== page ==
Urban Amazonian Show & Tell at #AmAnth18

Screen Shot 2018-11-02 at 2.22.41 PM.pngAt this year’s AAA meeting, I’ll be presenting a paper on a panel titled “The Cultural Work of Aesthetics: Brazilian Notions of the Beautiful and the Crafting of Self/Other Dichotomies.” My paper will focus on the everyday aesthetics of the urban Amazon, with a series of sketches from the city of Manaus where I lived and conducted research for several years. I’ll present these sketches with accompanying photographs in a “show & tell” format to discuss how aesthetic forms in contemporary urban Amazonia challenge long-held tropes of the region in the ethnographic literature. In doing so, I also raise questions about underlying conventions and aesthetics in ethnographic representation itself. The panel will be Thursday, November 15th from 8:00-9:45 AM in the Executive Ballroom 210C in the San Jose Convention Center.

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What Happens When We Flush? Public Talk at Whetstone Library

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If you want to learn about all the fascinating things central Ohio does with its so-called “human waste,” come to this public talk I’ll be giving at Whetstone Library in Columbus on October 27th at 1pm. I’ll discuss how the city is transforming waste into an agricultural resource used to sustain poplar farms on abandoned strip mines, fertilize commodity crops, and produce garden compost, among other things. To conclude, I’ll discuss some of the ongoing obstacles and concerns about expansion of its use in the region. See you there!

U.S. Academic Anthropology’s Hiring Network

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A paper I authored with several colleagues titled “The Social Network of U.S. Academic Anthropology and Its Inequalities” was recently accepted to American Anthropologist and will be published in early 2019. Here you can play with an interactive network graph (produced by Google Fusion Tables) that visualizes the data we collected for U.S. Academic anthropology’s hiring network. Go ahead and grab individual nodes to examine their ties to other programs (gold ties represent sending relationships and blue are receiving). The graph also allows you to zoom in and out, and adjust the number of nodes displayed (based on network centrality). If you have any questions about the graph, feel free to comment here or email me directly. Google also offers a short overview of the functionality and limits of their network graphs.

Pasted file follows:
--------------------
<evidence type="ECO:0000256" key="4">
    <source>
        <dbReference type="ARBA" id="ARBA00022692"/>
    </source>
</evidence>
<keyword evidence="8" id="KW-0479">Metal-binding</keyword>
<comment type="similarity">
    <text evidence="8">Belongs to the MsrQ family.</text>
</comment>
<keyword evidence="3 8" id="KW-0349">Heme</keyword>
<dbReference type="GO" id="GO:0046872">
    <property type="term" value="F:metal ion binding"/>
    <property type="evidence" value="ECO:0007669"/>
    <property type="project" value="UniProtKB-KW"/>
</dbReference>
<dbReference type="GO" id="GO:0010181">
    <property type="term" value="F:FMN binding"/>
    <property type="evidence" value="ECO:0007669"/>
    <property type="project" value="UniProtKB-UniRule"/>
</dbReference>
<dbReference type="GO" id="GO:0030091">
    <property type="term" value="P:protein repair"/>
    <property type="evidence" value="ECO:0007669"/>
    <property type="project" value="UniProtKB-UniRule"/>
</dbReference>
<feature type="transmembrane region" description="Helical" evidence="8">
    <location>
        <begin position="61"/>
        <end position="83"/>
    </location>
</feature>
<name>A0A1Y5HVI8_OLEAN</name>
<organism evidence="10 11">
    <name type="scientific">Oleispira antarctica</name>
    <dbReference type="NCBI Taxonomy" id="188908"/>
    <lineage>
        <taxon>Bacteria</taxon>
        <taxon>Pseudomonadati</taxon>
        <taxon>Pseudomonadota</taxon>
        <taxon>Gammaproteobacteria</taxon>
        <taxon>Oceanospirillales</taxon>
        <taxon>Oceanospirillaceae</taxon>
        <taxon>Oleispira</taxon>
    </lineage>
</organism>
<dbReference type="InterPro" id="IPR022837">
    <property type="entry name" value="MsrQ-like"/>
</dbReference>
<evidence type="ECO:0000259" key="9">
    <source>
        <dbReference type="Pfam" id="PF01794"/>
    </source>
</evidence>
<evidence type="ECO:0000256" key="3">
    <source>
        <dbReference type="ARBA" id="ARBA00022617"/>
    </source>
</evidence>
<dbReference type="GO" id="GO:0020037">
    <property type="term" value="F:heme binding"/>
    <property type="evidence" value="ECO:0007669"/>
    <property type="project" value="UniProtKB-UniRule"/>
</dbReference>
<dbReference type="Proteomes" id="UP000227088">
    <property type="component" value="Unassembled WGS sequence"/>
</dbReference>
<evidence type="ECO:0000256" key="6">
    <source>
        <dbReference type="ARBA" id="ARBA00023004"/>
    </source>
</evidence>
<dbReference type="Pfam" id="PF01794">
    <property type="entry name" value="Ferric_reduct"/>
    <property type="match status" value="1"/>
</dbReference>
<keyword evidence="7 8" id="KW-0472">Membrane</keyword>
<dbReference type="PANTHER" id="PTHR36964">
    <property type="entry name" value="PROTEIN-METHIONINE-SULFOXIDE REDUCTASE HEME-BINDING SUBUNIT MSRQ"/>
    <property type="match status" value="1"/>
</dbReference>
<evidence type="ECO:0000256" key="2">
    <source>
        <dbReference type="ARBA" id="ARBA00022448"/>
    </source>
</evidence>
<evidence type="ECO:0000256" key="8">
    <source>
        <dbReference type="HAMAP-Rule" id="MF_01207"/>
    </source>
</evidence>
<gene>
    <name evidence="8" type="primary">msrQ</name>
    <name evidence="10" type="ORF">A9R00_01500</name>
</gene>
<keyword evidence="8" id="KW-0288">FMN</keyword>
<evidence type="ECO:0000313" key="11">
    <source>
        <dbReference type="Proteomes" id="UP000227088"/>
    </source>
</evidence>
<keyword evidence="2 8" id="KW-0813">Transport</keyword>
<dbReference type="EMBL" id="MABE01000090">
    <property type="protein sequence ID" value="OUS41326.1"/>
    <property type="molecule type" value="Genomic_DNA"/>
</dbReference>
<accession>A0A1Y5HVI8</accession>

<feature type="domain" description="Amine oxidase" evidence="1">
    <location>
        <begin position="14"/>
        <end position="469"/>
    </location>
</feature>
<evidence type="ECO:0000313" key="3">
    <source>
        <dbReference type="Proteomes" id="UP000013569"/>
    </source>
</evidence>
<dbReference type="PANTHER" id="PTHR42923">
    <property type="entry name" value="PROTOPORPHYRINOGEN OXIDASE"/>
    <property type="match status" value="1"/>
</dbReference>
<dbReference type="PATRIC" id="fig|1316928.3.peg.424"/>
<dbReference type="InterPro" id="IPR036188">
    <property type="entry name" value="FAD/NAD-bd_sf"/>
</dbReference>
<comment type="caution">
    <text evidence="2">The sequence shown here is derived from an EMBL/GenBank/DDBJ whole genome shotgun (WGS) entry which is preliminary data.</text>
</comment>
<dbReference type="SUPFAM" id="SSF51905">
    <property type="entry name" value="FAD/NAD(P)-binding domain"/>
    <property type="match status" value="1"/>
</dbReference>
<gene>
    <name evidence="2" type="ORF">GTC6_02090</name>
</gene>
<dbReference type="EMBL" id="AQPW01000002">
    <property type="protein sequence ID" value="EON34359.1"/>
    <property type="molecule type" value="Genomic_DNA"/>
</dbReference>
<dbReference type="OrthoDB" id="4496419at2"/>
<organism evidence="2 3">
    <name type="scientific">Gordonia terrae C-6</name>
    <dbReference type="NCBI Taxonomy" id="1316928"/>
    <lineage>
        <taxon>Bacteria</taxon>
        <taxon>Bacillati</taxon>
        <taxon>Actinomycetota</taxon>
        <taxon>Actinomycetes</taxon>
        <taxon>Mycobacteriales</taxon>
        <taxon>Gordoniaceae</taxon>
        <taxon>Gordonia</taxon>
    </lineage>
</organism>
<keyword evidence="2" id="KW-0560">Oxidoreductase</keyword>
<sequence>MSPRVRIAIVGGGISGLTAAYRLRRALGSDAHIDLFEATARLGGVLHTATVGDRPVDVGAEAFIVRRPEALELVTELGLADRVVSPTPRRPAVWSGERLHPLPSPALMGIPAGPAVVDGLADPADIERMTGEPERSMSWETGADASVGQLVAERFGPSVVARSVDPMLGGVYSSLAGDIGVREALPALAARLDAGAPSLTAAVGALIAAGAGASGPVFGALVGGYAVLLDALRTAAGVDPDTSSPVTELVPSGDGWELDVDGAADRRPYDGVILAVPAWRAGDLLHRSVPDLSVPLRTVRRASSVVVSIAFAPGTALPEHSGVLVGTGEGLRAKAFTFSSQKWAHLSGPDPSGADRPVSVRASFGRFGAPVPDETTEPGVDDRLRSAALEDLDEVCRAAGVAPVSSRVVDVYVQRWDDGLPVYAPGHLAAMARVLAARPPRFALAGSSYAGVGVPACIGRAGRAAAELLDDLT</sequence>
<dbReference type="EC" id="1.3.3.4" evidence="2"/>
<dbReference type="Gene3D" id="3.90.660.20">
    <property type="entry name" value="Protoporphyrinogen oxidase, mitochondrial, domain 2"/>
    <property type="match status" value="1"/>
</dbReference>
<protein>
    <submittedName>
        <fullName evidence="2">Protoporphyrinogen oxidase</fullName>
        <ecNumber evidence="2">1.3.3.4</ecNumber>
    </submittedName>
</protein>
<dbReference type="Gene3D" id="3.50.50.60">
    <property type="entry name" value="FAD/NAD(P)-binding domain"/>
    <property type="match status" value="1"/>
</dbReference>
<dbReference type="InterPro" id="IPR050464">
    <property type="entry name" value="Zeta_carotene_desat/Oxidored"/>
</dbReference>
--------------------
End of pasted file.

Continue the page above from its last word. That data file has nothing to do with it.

Maya Milpa Workshop at OSU’s Waterman Farm

Last Friday and Saturday, we hosted a workshop that invited students, faculty, and staff from Ohio State (as well as new friends from Kenyon College) to learn about Mayan milpa agriculture (maize farming) and reflect on how it may serve as a model for rethinking farming here in Ohio. We were very fortunate to have Abraham Kan, a guest from Aguacate village in the Toledo District of Belize, to lead us in planting a milpa at the OSU Student Farm with an array of different landraces of corn, from Oaxacan Green Dent Corn and Blue Jade Sweet Corn to Tom Thumb popcorn. From the beginning, we wanted the workshop to help encourage conversations and experiments in different types of agriculture in the OSU community. We hope the milpa is a step in that direction.

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A Pretext for Plunder? Environmental Change and State-Led Redevelopment in the Peruvian Amazon

Gordon Ulmer, Sydney Silverstein, and I just published a short article (with lots of photos!) in the latest edition of Anthropology Today. It examines how projected environmental changes in the Amazonian city of Iquitos have been used by the Peruvian government to propose the resettlement of a low-income community and promote state-led redevelopment plans. The article is available free of charge over the next month. You can download it here.Figure 7.JPG

Lee Hoffer on the Opioid Epidemic

Last week, the OSU Undergraduate Anthropology Club invited Lee Hoffer, Associate Professor of Anthropology at Case Western Reserve University, to give a guest lecture on the opioid epidemic. Lee has been studying opioid use and markets ethnographically for over two decades and had lots of great insights to share. You can hear more about his work in this interview conducted by two of our undergraduate anthropology majors.

How Academic Hierarchy Shapes the Distribution of Precarity

Yesterday, Cultural Anthropology updated its recent forum on academic precarity with several additional essays, including one that I wrote about the role that academic hierarchy plays in shaping precarity. The essay draws on some of my observations from a larger research article I’m currently finishing that examines the hiring network of U.S. academic anthropology.

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